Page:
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An article by gynecologist Dr. Lissa Rankin and other physicians about the top 10 dumb things people do at their doctor had me laughing. But it got me thinking about the things that patients do or don't do that actually can be detrimental to their health.



1. Not remembering that you're seeing me, not Dr. Oz!


Hopefully, you have a good connection with your doctor where you feel there is an open environment. While popular talk shows can be helpful for broad strokes, remember that you are an individual with your own set of medical circumstances. Focused advice for you is a better bet.


2. Saying, 'I want something natural'


The whole concept of natural and bio-identical has been a great marketing tool, but the fact is that there is no medical term bio-identical. It has been taken to mean identical with one's own body hormones, but that term has, for most, also been equated with natural and therefore no harm. That, as well, is not true. The notion of bio-identical compounded formulas means that there are no safety data, product insert or any real idea based in science of the benefits or risks. Foxglove is natural,  but take enough and you will kill yourself!! Don't get confused between science and selling.


3. Bringing in reams of sheets from the Internet


Self-diagnosis can be a worrisome thing. Googling or searching for a symptom can pull up loads of diseases that have nothing to do with the real issue at hand. While an educated patient is best equipped to make meaningful decisions, be wary of where the information is coming from.


4. Forgetting that I'm your doctor, not your mother


I am not here to judge you but to help you, as are all physicians. So, telling your doctor something you think they want to hear as opposed to the truth can only come back to haunt you. Be it holding back information about your lifestyle, alcohol intake, exercise or lack of it and the way you eat, it won't let your doctor give you advice that relates to you!


5. Forgetting that I'm your doctor, not your best friend!


There is no question that the relationship is inequitable! I know everything about you -- or at least should -- but you really are not entitled to the same information about your own doctor! You do want there to be a distance that allows objectivity and clarity of thinking.


6. Thinking, 'If the doctor is always running late, then why can't I?'


Well, you might think that is reasonable, but it simply is not! We do our best to respect booking times but emergencies do happen. If everyone ignored their booked time there really would be no hope to get through all the appointments!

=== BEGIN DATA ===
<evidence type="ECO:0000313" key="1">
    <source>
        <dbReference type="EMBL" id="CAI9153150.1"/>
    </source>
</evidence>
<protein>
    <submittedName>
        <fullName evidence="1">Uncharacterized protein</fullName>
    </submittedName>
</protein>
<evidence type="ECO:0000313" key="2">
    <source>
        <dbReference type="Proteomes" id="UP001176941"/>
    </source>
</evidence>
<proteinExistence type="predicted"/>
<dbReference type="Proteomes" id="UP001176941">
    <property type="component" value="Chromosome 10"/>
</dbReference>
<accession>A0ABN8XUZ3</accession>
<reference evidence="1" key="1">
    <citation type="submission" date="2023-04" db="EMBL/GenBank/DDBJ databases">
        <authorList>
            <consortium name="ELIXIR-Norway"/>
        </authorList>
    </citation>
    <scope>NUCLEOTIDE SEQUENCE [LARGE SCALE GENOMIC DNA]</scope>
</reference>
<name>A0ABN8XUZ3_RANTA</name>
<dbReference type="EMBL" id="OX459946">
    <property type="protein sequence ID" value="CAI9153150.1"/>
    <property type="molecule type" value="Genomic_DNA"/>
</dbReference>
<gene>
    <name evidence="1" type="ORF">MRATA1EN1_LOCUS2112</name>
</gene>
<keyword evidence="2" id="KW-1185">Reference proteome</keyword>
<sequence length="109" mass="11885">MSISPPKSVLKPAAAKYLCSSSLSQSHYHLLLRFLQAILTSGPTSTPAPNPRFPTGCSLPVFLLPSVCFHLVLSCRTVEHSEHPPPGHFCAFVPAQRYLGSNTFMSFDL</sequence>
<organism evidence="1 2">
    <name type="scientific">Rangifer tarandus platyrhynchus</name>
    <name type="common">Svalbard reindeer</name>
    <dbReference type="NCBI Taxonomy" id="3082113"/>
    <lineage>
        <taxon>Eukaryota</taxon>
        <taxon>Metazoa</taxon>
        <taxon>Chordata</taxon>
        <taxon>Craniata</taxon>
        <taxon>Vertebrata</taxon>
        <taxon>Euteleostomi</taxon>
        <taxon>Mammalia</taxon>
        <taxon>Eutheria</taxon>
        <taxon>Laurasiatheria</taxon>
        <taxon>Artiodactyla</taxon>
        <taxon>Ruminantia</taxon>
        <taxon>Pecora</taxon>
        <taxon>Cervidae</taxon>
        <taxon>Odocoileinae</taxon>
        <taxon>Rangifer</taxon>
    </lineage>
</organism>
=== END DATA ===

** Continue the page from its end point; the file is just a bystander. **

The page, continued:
7. 'I take a yellow pill and a blue one!'


You must be responsible for your medications and any other supplements that you are taking. Giving us the color or shape of a pill really doesn't help. Keep a list of ALL medications, supplements, herbals, etc, that you take as they can interact with each other, your diet or something else we might want to give you.


8. Just the facts ma'am, just the facts


Try to have a clear history to present. Your doctor is often a detective trying to figure out what is going on. Don't omit details that you think may not be important, as indeed they might be.


9. Not speaking up when you have no clue what I said


If you have no clue what your doctor said, then you have to speak up. Communication is key to understanding and often us doctors seem to talk in code. Stop and ask for clarification, explanation and repeat back instructions to make sure you are both on the same page.


10. Your hand is on the doorknob to leave when you say the real reason for your visit


Make sure that you let your doctor know the complaints in a prioritized way. Your visit usually is time-sensitive, so telling us your husband just left you or you had chest pain with shortness of breath as you are leaving is never a good idea.


11. Thinking that my staff really are nosy


When the front desk asks you what the appointment is about, it is not idle gossip. They ask because they need to know how to best accommodate the visit, triage it as urgent or to make sure there is adequate time. Telling the staff you just have a simple form, when it really is an assessment before you have surgery won't cut it. A preoperative checkup requires adequate time. The physical exam you had six months ago is too far way to use that as the basis of the form!


12. Telling me, 'It's urgent- I ran out of my medications!'


Most doctors will give you an ongoing prescription with repeats. The repeats are not endless, as you require a reassessment. I remind my patients that when you pick up your last refill, it means you should be booking your recall appointment with adequate lead time for both you and the doctor.


13. Stopping your medications or not taking them or self-medicating with what you had around the house


None of these are good ideas! The way in which you are prescribed a medication is important. Not stating it or stopping it on your own without telling the doctor is always a bad idea. It may lead to unwanted side effects or complications that your doctor will be unaware of.


14. Going to more than one prescriber


You fail to tell your doctor that you went to a walk-in clinic or another doctor and you are on a medication or treatment program. Having that ongoing unique relationship with a health care provider will ensure you don't have duplication or omissions and that there are no unwanted medication interactions.


The bottom line is that you should have a comfortable partnership with your health care provider. Get your questions heard and get answers in language you understand. It is this collaboration that will keep you healthy!

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